Wisconsin’s recall elections this year give Wisconsinites a chance to vote and hold their elected officials accountable. But to Rep. Reid Ribble (R-WI), the recall efforts are the best example of “voter theft,” not democracy.
At a town hall last week, Ribble argued that a recall election is “trying to undo your vote:”
RIBBLE: Beyond the $9 million cost of holding another election, I want you to know that this is trying to undo your vote. This is trying to steal from you your vote. You talk about voter ID? This is true voter theft.
In fact, everyone who is registered to vote in Wisconsin is able to vote in a recall election, so it is no different than a regular election. If anything, the recall should only serve as an affirmation of one’s vote, not an affront to it.
The defense industry is known as a major lobbying power in Congress but the industry’s sharp uptick in campaign contributions, the majority of which are designated to Republicans, in the 2012 political cycle indicates that defense contractors are making a strong rightward shift in their political giving.
Defense industry contributions to individual candidates and PACs reached nearly $13 million earlier this month. That number, only $11 million short of the $24 million contributed in the 2008 political cycle, suggests that the defense industry will contribute more in this political cycle than in any previous election. And the increase in funds is matched by a dramatic partisan shift in the industry’s contributions.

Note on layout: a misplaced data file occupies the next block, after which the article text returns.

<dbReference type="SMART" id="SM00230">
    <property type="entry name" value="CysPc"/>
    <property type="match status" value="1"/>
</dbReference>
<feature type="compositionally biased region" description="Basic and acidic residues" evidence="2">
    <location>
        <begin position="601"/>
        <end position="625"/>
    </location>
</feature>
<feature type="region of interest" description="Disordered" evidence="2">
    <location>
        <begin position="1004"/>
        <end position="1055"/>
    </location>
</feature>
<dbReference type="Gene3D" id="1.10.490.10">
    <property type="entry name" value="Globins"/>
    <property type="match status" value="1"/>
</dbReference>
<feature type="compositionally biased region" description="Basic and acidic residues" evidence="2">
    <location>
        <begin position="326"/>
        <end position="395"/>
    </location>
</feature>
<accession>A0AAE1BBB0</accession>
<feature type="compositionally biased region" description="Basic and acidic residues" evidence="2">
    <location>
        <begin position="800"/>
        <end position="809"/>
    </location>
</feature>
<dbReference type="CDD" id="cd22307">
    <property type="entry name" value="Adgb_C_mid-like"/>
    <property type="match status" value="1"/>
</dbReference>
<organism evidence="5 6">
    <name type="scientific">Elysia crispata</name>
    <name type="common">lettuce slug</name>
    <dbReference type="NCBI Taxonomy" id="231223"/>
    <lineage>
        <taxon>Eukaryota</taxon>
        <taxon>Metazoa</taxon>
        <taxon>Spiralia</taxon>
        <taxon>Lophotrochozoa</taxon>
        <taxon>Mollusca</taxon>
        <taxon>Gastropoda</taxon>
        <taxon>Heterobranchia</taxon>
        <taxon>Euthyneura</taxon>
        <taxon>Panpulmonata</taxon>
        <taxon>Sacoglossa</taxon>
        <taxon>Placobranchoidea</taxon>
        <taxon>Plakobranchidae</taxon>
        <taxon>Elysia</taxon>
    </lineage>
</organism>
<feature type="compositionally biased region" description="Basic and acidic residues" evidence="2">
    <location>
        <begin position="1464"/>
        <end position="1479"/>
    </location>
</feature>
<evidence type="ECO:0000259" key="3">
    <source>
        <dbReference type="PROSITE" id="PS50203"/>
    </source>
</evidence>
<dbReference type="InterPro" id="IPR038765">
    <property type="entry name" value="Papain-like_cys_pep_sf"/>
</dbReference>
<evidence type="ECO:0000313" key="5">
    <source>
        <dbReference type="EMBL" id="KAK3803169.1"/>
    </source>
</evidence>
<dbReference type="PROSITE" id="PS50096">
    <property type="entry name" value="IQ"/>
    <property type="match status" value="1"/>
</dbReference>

In 2008, 51 percent of contributions went to Democrats while 49 percent were designated for Republicans. In 2010, that trend continued with 53 percent going to Democrats and 47 percent to Republicans. But the 2012 cycle appears to mark a shift in partisan bent as a whopping 60 percent of defense industry campaign dollars went to Republican campaigns.
When contacted by Politico, General Dynamic spokesman Kendell Pease explained that the Republican majority in Congress could explain the shift in campaign dollars toward the GOP:
Those are the folks that are here. Those are the folks that are making decisions now, today, and it?s very easy to figure out where they stand on issues that we feel are most important. We continue to support those folks, both House and Senate, who support those issues that we feel are most important.
Indeed, supporting Republicans has paid off. A budget proposal put forward by Mitt Romney would add $100 billion to the Pentagon’s budget by 2016, while imposing cuts on health care for the poor and disabled and reductions in funding for food inspection, border security and education. And a House Republican budget proposal calls for $554 billion in defense spending in 2013, a $29 billion increase over the White House’s proposal.
As chairman of the House Armed Services Committee, Rep. Howard “Buck” McKeon (R-CA) has found himself the biggest recipient of defense industry dollars, taking in over $393,000 in the 2012 political cycle. The defense industry, apparently eager to repay McKeon for fearlessly defending the defense industry from budget cuts, has extended its largess to his wife, Patricia McKeon, who took in at least $19,200 in defense industry campaign contributions for her California State Assembly campaign (where national defense is not at issue). But McKeon denies the contributions were the result of arm twisting or repayment for his work in protecting the defense budget as budget cuts sweep across Washington. “She’s made lots of friends [in Washington],” McKeon told the Los Angeles Times. “When they found out she was running, they offered to help.”
It’s time to take back the narrative about clean energy.